Your Organization is a System
A system is nothing more than parts working together. Our bodies and our cars are both systems. Here we are concerned with systems that enable teams to meet their objectives. These systems comprise:
Shared organizational beliefs are often referred to as culture. They have powerful influence on the system and can be difficult to change
unless there is a crisis. Given dedicated leadership, the development, use and improvement of the system can eventually change culture.
For example, people willingly embracing change of their system instead of blaming the people the system failed to help.
Policy and objectives
These are system drivers. Policy can inspire and direct the team; objectives direct the system and each of the processes within the system. Policies and objectives can also connect the system with the outside world.
Organization, responsibilities and authorities (including hierarchy)
The team needs to know who is responsible for what. If a responsibility is shared it has not been effectively delegated. Many of the responsibilities will be shown in the manual, procedures and instructions within the system. Others may be depicted in charts and brief job descriptions and avoid repeating other system documents for ease of upkeep. Ensure authority is matched with training and capability sufficient to effectively fulfill responsibilities.
An organization’s processes are intertwined, interdependent and difficult to decipher. Some processes add value and some do not. Some are obvious in the way they add value and others are very subtle. Every process can be classified as an asset or liability. At first our clients prefer to think in terms of core process as everything directly to do with:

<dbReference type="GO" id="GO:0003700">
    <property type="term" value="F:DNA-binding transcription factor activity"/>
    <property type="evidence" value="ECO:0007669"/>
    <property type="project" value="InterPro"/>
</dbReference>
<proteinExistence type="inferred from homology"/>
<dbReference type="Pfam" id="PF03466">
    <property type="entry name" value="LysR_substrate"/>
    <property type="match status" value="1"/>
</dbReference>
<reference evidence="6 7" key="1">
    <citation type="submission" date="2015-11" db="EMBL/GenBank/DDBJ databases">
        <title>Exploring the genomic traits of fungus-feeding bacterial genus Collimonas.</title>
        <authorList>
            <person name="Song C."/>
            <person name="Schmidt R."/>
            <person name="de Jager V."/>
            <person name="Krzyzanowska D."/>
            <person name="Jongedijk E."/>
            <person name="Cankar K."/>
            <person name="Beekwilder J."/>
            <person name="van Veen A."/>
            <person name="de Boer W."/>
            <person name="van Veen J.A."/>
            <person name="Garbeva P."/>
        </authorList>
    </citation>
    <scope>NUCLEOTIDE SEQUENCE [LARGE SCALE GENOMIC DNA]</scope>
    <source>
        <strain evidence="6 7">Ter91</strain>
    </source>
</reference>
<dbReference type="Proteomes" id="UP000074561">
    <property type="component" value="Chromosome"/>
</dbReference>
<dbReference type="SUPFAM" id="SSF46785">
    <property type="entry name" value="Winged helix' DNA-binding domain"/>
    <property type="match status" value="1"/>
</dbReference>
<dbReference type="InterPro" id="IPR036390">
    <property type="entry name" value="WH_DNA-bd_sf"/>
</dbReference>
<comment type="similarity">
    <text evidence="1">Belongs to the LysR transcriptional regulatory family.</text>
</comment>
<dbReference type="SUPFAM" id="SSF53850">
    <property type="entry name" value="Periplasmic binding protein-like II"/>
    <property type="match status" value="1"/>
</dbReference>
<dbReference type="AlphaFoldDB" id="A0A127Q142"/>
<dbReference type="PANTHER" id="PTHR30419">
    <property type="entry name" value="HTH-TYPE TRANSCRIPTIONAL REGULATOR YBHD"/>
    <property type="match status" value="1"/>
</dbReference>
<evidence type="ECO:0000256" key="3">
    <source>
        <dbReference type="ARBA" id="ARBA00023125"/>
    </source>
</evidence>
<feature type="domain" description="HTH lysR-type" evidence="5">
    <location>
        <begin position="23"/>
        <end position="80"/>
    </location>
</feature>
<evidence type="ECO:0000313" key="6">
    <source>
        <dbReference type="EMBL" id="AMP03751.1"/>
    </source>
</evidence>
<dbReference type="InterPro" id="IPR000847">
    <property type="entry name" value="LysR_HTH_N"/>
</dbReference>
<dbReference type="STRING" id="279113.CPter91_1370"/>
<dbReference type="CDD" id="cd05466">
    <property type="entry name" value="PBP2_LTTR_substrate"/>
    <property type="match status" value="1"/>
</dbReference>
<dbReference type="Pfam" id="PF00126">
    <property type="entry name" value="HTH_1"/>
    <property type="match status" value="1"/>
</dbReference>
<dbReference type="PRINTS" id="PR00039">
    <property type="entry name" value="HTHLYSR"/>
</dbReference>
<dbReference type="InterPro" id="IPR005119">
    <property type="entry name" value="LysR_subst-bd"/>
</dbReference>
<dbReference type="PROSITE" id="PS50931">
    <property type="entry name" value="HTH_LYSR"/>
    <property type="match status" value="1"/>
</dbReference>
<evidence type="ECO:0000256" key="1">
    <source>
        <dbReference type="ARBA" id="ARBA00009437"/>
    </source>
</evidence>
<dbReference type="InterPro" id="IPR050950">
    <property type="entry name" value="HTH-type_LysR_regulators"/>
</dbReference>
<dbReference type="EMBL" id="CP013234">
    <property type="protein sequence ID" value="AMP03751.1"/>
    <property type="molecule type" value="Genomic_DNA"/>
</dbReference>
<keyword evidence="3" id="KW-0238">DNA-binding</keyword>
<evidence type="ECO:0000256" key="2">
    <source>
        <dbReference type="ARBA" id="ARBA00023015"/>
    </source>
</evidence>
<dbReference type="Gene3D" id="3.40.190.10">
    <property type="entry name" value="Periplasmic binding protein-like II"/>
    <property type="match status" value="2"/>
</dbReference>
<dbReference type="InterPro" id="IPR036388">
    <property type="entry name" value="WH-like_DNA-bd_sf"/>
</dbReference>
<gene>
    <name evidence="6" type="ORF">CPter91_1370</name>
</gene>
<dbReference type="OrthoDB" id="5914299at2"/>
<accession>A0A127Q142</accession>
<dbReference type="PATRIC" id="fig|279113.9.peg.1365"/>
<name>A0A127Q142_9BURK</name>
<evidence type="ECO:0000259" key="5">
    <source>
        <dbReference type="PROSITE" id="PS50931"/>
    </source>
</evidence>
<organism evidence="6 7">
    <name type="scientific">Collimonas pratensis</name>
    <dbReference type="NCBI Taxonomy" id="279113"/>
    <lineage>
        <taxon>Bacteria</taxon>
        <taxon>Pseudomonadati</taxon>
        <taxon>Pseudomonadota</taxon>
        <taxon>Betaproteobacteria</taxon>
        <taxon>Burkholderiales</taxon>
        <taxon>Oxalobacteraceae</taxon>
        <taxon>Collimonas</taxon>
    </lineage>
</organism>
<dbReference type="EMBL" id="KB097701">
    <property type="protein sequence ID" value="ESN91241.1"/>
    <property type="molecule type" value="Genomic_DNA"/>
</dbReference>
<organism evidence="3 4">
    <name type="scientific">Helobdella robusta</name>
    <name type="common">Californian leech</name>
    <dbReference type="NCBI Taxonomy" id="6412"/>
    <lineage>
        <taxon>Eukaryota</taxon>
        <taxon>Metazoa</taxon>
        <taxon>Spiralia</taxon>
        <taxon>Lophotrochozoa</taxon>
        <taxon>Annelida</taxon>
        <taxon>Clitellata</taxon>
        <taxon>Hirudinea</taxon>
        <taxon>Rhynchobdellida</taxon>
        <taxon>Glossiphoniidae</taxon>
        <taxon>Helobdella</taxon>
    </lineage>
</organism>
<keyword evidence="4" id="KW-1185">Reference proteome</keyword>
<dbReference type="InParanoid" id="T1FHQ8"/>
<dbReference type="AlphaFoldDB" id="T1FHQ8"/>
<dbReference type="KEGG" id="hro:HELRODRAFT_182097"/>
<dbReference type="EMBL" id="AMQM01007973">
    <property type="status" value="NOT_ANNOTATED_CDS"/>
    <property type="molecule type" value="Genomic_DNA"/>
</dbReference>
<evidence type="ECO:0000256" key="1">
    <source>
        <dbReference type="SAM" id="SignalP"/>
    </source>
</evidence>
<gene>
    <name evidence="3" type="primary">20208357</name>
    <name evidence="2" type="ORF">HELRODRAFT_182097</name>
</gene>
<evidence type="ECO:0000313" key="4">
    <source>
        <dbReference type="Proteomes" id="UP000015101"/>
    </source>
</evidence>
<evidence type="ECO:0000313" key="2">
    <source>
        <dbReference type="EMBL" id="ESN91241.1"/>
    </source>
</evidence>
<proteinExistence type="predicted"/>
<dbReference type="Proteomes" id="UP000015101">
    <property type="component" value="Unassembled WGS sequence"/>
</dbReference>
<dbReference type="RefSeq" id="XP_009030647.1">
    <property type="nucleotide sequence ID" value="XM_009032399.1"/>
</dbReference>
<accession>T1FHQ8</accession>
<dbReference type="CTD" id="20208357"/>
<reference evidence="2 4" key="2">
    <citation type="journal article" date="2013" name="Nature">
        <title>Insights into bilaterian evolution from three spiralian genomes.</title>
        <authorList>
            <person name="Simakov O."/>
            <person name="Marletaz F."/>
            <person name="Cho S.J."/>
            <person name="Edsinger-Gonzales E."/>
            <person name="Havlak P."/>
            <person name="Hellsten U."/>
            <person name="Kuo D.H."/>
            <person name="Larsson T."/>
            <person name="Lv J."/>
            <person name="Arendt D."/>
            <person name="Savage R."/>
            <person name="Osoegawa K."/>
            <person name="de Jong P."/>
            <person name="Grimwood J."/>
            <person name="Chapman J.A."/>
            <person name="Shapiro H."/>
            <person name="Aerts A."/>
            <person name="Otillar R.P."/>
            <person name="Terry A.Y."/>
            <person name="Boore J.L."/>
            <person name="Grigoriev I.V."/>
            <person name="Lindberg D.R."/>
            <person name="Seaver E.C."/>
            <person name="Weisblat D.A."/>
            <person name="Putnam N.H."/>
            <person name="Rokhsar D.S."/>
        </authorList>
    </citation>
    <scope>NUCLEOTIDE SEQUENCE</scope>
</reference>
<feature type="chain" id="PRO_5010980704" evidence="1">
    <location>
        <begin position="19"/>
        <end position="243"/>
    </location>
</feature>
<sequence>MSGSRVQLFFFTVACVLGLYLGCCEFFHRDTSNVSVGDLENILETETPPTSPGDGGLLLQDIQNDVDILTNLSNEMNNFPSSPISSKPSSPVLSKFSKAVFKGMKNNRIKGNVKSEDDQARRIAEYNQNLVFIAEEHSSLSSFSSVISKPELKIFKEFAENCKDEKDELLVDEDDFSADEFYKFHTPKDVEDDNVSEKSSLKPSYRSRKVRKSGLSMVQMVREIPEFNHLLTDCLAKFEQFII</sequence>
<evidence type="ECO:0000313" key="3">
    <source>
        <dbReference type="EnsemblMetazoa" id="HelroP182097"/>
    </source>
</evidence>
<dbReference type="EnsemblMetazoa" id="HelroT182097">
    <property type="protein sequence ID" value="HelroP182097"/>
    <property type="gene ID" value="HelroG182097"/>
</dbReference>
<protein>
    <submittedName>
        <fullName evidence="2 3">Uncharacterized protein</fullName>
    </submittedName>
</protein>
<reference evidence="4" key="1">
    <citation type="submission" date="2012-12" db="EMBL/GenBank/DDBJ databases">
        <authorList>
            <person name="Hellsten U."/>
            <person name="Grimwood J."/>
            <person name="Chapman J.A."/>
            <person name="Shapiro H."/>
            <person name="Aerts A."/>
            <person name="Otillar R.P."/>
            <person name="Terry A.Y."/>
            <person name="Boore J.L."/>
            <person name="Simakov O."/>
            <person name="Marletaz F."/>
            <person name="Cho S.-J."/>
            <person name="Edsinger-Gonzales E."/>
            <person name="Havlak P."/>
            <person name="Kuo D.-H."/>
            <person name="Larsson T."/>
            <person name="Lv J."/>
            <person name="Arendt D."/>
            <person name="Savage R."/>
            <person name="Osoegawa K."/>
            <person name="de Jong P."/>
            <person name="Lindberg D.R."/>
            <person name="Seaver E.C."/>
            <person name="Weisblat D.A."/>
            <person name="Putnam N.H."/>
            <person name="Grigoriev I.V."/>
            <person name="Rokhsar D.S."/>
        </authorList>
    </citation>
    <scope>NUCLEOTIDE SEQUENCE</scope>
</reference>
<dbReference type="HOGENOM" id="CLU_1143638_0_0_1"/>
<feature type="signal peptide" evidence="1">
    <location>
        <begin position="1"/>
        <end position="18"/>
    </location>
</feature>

This core process may start with strategic planning (although many start later with marketing and selling) and finish with the cash appearing in the bank account. Support processes sustain the core process and these include in many cases: recruiting, training, auditing etc. Consider two or three layers of process definitions as procedures (for teams) and instructions (for individuals) for example.
Data (or records) are kept so they can be analyzed to create information > knowledge > wisdom for intelligent decision-making by humans. Data is the predecessor of wisdom. Properly managed data are becoming an appreciating asset. They may never appear on a balance sheet. Such data, however, is one of the hidden forces behind stock value.
LE-097 Why Analyze Your Core Process